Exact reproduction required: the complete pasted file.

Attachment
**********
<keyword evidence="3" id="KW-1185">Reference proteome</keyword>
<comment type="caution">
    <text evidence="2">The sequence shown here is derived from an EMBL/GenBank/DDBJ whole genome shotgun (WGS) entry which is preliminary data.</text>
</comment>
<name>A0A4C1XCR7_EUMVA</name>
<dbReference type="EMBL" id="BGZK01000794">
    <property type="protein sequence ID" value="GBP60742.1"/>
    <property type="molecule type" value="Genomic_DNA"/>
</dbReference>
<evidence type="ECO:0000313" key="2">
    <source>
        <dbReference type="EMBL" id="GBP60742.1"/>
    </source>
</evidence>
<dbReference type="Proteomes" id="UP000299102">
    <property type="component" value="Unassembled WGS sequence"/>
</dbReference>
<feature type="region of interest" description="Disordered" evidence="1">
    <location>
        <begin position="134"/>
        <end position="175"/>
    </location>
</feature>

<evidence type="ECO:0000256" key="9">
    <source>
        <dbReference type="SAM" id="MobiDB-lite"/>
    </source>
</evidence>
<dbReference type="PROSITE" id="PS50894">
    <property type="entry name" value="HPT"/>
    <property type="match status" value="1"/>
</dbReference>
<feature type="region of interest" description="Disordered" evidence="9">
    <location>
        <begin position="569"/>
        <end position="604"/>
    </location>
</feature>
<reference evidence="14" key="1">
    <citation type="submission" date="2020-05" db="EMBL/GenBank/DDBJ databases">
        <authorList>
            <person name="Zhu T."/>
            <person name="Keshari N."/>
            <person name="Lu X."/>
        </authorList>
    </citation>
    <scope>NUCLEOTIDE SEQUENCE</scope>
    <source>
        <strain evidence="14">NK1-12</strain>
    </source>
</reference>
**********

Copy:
<keyword evidence="3" id="KW-1185">Reference proteome</keyword>
<comment type="caution">
    <text evidence="2">The sequence shown here is derived from an EMBL/GenBank/DDBJ whole genome shotgun (WGS) entry which is preliminary data.</text>
</comment>
<name>A0A4C1XCR7_EUMVA</name>
<dbReference type="EMBL" id="BGZK01000794">
    <property type="protein sequence ID" value="GBP60742.1"/>
    <property type="molecule type" value="Genomic_DNA"/>
</dbReference>
<evidence type="ECO:0000313" key="2">
    <source>
        <dbReference type="EMBL" id="GBP60742.1"/>
    </source>
</evidence>
<dbReference type="Proteomes" id="UP000299102">
    <property type="component" value="Unassembled WGS sequence"/>
</dbReference>
<feature type="region of interest" description="Disordered" evidence="1">
    <location>
        <begin position="134"/>
        <end position="175"/>
    </location>
</feature>

<evidence type="ECO:0000256" key="9">
    <source>
        <dbReference type="SAM" id="MobiDB-lite"/>
    </source>
</evidence>
<dbReference type="PROSITE" id="PS50894">
    <property type="entry name" value="HPT"/>
    <property type="match status" value="1"/>
</dbReference>
<feature type="region of interest" description="Disordered" evidence="9">
    <location>
        <begin position="569"/>
        <end position="604"/>
    </location>
</feature>
<reference evidence="14" key="1">
    <citation type="submission" date="2020-05" db="EMBL/GenBank/DDBJ databases">
        <authorList>
            <person name="Zhu T."/>
            <person name="Keshari N."/>
            <person name="Lu X."/>
        </authorList>
    </citation>
    <scope>NUCLEOTIDE SEQUENCE</scope>
    <source>
        <strain evidence="14">NK1-12</strain>
    </source>
</reference>